Menu Engineering

by Restaurant Consultant

I am not a vegetarian because I love animals; I am a vegetarian because I hate plants.

While being interviewed recently for a podcast, menu engineering came up as a subject. The interviewer found a graphic on my blog that I created in order to visually explain what I intend to do should you hire me to do some menu engineering  for your fine dining French Bistro. During the interview I (Morpheus) and the interviewer (Neo) soon realized that you can’t be told what the Matrix is, (although my graphic was in fact a matrix) you have to be shown. Thus we now swallow the red pill and follow the rabbit down the hole to Wonderland.

The Definition

In general, the term menu engineering is used within the hospitality industry (specifically in the context of restaurants), but can be applied to any industry that displays a list of product or service offerings for consumer choice. Typically the goal with menu engineering is to maximize a firm’s profitability by subconsciously encouraging customers to buy what you want them to buy, and discouraging purchase of items you don’t want them to buy. (Thank you Wikipedia) You will also use menu engineering to tweak menu offerings in order to sell more by decreasing prices, tweaking ingredient amounts or be more profitable by increasing prices.

The Matrix

  • Stars: Stars are extremely popular and have a high contribution margin. Ideally Stars should be your flagship or signature menu items. Suffice to say don’t touch it, its not broken!
  • Plow Horse or Workhorse: Plow Horses are high in popularity but low in contribution margin. Plow horse menu items sell well, but don’t significantly increase revenue. Here some engineering can come into play. You could increase the price but risk your plow horse becoming a dog or you could look at portion sizes and costing in order to maximize the contribution margin of these items.
  • Puzzles: Puzzles are generally low in popularity and high in contribution margin. Puzzle dishes are difficult to sell but have a high profit margin. Some more engineering is in order here. Move the item on the menu to a more prominent position, either the first or last line. Perhaps change the name of the dish and its description. Honey glazed “Cochon Museau” sounds much better on the ear and the taste buds than Honey glazed Pigs Snout.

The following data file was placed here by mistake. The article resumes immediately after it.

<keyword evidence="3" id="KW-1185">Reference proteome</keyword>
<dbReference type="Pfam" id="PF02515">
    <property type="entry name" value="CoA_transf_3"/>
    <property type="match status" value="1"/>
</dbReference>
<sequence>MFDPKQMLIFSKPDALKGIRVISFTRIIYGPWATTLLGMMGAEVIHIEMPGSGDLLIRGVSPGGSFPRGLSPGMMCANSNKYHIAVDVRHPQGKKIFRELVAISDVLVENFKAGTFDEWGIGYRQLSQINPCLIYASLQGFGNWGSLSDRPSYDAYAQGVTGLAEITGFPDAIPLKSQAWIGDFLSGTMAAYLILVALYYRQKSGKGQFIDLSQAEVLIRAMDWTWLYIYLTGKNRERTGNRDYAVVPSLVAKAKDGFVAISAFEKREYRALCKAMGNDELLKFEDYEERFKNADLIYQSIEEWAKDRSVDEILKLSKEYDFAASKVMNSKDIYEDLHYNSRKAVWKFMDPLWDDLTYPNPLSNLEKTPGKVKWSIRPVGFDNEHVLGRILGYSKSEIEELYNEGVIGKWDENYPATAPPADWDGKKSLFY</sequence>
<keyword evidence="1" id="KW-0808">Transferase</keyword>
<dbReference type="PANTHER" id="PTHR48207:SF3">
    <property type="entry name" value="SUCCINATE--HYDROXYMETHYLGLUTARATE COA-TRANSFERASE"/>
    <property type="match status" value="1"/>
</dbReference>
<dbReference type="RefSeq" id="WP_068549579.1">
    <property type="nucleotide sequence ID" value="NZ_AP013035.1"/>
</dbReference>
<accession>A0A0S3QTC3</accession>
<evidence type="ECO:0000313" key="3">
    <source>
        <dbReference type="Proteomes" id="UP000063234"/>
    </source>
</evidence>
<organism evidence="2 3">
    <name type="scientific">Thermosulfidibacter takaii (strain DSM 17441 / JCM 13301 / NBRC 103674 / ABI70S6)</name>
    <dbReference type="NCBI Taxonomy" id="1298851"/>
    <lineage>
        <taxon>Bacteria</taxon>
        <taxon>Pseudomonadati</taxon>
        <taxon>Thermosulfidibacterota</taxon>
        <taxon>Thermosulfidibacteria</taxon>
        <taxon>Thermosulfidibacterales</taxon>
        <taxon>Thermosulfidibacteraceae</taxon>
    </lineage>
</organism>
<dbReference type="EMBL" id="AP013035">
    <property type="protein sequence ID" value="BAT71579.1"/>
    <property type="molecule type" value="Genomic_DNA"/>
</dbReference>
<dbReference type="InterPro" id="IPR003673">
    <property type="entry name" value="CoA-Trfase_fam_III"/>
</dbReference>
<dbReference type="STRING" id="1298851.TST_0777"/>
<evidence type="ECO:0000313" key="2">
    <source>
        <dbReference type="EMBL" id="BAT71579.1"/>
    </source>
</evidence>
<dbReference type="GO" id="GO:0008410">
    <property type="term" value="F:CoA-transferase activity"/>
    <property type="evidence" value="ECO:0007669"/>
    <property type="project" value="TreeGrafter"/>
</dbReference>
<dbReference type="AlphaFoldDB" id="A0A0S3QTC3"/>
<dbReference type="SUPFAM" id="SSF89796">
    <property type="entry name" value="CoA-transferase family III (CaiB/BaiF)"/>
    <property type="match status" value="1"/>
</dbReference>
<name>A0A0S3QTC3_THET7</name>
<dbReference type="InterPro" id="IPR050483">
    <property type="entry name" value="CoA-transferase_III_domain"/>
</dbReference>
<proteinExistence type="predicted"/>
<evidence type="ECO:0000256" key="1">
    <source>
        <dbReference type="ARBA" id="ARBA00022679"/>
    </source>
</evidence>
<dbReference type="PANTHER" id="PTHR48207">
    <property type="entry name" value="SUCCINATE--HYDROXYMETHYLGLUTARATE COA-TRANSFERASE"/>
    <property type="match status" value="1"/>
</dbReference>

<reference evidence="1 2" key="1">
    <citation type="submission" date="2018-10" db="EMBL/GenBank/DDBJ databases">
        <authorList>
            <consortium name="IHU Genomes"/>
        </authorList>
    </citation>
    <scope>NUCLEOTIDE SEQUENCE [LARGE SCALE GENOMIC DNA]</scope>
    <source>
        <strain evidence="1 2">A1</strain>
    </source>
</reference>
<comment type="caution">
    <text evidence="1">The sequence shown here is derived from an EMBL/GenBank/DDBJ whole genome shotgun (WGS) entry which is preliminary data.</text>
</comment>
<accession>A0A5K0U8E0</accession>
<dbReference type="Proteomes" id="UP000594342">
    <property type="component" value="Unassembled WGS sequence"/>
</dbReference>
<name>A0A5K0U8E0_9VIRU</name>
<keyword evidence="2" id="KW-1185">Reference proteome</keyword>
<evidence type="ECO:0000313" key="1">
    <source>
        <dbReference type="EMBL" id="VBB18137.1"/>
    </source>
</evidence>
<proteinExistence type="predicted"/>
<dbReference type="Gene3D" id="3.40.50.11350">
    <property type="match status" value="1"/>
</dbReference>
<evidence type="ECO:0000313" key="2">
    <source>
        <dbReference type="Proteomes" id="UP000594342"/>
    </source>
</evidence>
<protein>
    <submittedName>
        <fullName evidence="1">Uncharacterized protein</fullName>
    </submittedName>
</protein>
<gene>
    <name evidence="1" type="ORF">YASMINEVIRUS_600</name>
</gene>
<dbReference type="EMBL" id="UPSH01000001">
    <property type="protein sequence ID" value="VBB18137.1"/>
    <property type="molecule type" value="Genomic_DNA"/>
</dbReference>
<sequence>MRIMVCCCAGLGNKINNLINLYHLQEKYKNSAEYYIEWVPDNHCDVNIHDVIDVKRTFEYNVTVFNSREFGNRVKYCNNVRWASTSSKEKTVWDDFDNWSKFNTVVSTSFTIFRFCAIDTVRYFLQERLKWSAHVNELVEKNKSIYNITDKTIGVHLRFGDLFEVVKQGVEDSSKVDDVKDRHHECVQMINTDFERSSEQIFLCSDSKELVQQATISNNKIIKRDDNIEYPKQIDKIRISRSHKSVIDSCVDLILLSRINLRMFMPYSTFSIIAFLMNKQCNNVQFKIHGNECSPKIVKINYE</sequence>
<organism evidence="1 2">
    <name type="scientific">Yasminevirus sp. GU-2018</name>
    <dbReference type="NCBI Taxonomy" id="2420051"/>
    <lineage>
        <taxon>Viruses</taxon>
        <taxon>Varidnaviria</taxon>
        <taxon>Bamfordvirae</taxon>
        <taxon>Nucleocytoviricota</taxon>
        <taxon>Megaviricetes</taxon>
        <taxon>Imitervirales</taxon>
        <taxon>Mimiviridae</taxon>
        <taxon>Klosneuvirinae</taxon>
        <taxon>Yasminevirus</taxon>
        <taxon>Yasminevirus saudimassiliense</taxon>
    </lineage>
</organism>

• Dogs: Dogs are low in popularity and low in contribution margin. They are difficult to sell and produce little profit when they do sell. Do you really need these items? Don’t feel nostalgic because your deceased granny enjoyed it, chop these items ASAP!
    Menu Engineering Matrix

    Menu Engineering Matrix

How To Go About Engineering Your Menu.

  1. You will have to do a detailed costing on every menu item that you sell first. (See fig. below)

    Simple Burger Costing

  2. Next you must consult the oracle. Yes, the all knowing Point Of Sale system will have handy PLU sales history that will be very helpful.
  3. Once you have your sales history, costings and have calculated contribution margins group the items into:
  • PLOW HORSES: Adjust these items a bit by either adjusting the portion spec, ingredient cost or increasing the price. These items are often items that are available in every store and your customers will have a threshold as to what they are willing to pay, so tread lightly.
  • STARS: As the old saying goes: If it isn’t broken don’t fix it!
  • PUZZLES: Rename, move to another area on your menu or actively promote on a table talker or your social media networks.
  • DOGS: You know what to with a rabid dog? You put it down! These items might just increase your stock holding and when somebody finally does order the East Patagonian Hamster Giblets they are most definitely going to be expired….